What is Jamie Davis from “Highway Thru Hell” doing now?

April 18, 2024
10 mins read

Jamie Davis rose to prominence through the popularity of the Canadian documentary/reality television series “Highway Thru Hell,” aired on Discovery Channel. The series was launched in 2012, and featured Jamie with his rescue and towing crew as they aided in the extraction of thousands of wrecked cargo or semi-trailer trucks for more than a decade on one of the most dangerous roads in British Columbia. This 2023, he was reported to have been involved in a multi-vehicle accident on the very highway he was known to have helped clear up after a wreck.

Get to know Jamie Davis and how he started in this business

‘I don’t think there’s any wrecking company in the world that can do what we do.’ These words were proudly uttered by Jamie Davis, owner of the company Jamie Davis Motor Truck and Auto Ltd, and the main star of the TV series, “Highway Thru Hell.” He was a second-generation heavy rescue guy, who grew up in the rescue and towing industry. Initially, his father worked solely on tugboats, but later on also went into the scrap car and truck towing business. Jamie would ride with his father in their old tow truck when he was a kid living in Aldergrove, Langley in British Columbia. He found it cool to see his old man towing cars, and taking car parts in the scrap yard.

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He fell in love with big rig trucks

Jamie realized that he would be involved in the same heavy machine towing industry when he saw a ‘67 big rig truck drive past his schoolyard when he was about 10 years old, and was impressed by it. He learned that it belonged to the Davidson Tow Truck company, and later on became friends with the owner, Don Davidson; Don would give him and his brother jobs at his towing company where he learned more about the business.

Convinced his father to invest in new equipment

At the time he and his brother were teenagers, they convinced their father to buy newer wreckers for their towing business, and the company became more successful. His father could have made the business bigger and taken on bigger trucks, but decided that it was better to keep everything small and simple with just three towing trucks. It was a smart move, as their company was steady with job orders without the headaches that came with a bigger company.

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The reason why he wasn’t with his dad’s company

While he admired his parent’s decision to keep everything simple, he and his brother had a different dream. They wanted to be bigger and better than any other rescue and towing companies in British Columbia, such as the Quiring Towing in Aldergrove, their major competitor since the 1960s. They eventually succeeded, but they also realized that being bigger wasn’t always better. By 2020, he had 10 guys dealing with wrecks on the road and was satisfied with what he achieved. Jamie admitted, however, that looking back on when he was still a kid, and with the things he experienced as a business owner, he finally understood why his father kept his business small – it was easier to keep things under his control.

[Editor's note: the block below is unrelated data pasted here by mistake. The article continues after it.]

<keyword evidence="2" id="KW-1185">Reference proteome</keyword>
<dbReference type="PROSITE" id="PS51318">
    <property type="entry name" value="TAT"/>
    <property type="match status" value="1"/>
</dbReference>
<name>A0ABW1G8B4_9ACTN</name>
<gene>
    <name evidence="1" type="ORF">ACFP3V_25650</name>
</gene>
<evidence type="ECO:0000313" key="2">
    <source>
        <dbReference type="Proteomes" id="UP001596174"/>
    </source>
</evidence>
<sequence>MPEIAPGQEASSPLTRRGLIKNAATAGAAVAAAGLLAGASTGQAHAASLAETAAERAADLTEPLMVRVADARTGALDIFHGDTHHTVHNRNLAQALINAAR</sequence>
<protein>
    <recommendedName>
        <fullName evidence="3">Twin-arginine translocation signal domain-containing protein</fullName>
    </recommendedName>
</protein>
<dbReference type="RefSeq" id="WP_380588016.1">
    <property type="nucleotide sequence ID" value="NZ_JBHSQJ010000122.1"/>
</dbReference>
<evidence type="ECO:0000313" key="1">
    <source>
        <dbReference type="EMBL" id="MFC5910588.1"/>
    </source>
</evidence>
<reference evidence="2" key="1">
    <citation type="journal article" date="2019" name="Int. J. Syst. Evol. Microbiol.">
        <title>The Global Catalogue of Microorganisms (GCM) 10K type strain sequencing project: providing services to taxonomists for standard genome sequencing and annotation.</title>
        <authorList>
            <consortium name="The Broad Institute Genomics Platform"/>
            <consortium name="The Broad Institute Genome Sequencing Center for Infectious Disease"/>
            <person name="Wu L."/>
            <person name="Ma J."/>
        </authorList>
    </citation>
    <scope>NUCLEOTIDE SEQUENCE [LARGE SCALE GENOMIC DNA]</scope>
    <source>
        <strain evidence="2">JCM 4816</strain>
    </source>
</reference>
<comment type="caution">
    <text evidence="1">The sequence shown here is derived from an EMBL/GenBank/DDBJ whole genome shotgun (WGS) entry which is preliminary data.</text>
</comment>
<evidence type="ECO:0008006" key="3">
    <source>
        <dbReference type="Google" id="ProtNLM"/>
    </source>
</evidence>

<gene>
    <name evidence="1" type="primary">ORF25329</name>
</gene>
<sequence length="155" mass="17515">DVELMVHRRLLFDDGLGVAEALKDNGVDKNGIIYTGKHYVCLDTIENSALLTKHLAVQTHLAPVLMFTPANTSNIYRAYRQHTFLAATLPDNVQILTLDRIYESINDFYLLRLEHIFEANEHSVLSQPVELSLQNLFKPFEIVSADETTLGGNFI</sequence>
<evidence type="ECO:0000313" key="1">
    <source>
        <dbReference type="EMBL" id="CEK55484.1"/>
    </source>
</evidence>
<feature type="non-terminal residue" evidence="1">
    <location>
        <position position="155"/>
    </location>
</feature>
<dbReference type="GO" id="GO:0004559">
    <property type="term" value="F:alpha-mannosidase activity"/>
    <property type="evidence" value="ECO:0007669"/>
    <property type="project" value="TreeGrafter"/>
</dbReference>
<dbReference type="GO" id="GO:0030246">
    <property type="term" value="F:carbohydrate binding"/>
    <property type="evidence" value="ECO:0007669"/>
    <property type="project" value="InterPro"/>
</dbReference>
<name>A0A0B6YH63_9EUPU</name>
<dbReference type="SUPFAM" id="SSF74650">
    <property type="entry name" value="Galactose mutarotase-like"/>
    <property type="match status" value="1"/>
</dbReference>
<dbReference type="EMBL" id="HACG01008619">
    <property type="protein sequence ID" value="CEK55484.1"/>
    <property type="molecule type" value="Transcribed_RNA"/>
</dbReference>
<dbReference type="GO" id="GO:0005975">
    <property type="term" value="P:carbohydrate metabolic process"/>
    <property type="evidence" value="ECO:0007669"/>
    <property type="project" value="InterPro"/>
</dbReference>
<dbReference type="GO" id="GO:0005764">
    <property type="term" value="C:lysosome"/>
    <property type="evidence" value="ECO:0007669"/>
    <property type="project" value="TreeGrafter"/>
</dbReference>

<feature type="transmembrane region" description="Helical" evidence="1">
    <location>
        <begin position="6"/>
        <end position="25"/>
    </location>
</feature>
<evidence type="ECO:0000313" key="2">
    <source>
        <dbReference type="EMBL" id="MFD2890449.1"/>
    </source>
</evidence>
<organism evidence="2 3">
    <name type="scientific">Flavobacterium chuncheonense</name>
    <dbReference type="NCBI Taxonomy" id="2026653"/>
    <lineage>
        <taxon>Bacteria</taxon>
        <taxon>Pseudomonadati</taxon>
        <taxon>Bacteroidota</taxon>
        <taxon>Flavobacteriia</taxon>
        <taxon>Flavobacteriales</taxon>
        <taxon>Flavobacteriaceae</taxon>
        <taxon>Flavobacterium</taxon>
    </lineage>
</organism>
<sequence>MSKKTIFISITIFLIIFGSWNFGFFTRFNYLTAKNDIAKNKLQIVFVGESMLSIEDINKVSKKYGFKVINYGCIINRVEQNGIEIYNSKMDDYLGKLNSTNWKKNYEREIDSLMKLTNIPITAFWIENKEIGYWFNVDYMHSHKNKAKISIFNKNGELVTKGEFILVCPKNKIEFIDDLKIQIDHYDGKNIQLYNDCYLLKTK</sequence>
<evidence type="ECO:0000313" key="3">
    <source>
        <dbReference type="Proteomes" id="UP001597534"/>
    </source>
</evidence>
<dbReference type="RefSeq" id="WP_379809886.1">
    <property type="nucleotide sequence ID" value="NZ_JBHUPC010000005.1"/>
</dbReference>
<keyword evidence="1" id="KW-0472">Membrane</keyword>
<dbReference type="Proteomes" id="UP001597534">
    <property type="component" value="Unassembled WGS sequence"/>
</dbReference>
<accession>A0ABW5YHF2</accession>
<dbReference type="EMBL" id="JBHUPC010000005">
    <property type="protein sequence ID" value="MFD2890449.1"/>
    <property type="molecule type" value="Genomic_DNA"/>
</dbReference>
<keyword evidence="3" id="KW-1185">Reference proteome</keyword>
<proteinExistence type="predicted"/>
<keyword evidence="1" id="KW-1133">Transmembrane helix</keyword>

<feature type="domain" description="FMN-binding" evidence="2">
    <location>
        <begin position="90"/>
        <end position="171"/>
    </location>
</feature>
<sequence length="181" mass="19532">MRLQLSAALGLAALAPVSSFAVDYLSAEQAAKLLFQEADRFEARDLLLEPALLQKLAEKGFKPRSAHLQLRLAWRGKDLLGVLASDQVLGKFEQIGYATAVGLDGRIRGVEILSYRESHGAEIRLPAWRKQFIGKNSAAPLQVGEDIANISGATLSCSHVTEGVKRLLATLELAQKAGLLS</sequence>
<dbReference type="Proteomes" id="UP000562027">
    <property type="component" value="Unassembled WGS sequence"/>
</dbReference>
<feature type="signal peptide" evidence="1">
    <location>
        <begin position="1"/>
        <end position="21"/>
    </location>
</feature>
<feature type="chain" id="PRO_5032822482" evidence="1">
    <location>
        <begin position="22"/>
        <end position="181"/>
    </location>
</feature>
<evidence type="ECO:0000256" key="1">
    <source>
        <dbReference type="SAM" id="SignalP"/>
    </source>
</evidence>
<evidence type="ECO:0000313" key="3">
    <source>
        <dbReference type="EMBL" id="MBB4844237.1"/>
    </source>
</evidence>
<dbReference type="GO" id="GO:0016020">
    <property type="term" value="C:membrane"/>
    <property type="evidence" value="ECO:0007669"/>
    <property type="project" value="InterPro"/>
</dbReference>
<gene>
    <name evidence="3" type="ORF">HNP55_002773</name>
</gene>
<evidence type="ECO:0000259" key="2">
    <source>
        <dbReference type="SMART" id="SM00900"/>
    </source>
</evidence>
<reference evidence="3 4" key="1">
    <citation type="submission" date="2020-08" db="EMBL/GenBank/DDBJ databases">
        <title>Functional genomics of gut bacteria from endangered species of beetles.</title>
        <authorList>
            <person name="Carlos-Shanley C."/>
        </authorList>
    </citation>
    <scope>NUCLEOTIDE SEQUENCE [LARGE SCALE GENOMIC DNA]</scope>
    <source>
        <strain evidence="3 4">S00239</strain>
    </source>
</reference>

The background to “Highway Thru Hell,” the TV series

‘An unforgiving, white-knuckled ride, carved in one of the steepest terrains in North America’ – This was how the writers of “Highway Thru Hell” described the backdrop of the TV show. It promised excitement and drama amidst the perils associated with the infamous road that was frequently used by cargo trucks.

Where did the idea of “Highway Thru Hell” as a reality TV show come from?

Jamie Davis’s world-class towing services had helped in clearing the infamous Coquihalla Highway whenever there were vehicular accidents, especially during the winter season. More often than not, highway authorities needed the assistance of heavy equipment rescue trucks. However, he never thought that there would come a time that his adventures would be chronicled by Discovery Channel through a reality-TV show. TV producer, director and writer Neil Thomas needed Jamie’s services in 2010, as his truck broke down on the Coquihalla Highway. During that time, Jamie’s company had record-setting numbers with the job orders that they received, and by the winter of 2011, a plan was hatched by Neil along with executive producer Mark A. Miller and senior editor Kevin Mills about a TV show. They reached out to Jamie to discuss it and he was amenable, since he wanted to transform everyone’s perception of the towing industry.

It’s like the Bermuda Triangle of truck accidents

Thousands of truckers passed along the Coquihalla (Coq) Highway every single day, a part of the British Columbia 5 route in Canada – iIt was christened with that name because it was situated near the Coquihalla River. It had been said that when the weather was good, the highway was called an engineering marvel, but when the weather turned bad, it was a highway through hell, hence the title of the show. During spring, summer and fall, driving would be easy, but during winter, at least about 500 accidents usually occurred on the highway, with numerous fatalities. This long road also known as Highway 5, consisted of four to six lanes and was about 186 kilometers, about 120 miles long, running from Hope North to Kamloops through Merritt. It generally has a speed limit of 120 kilometers, about 85 miles per hour for most of its length.

The elite team of Jamie Davis Heavy Rescue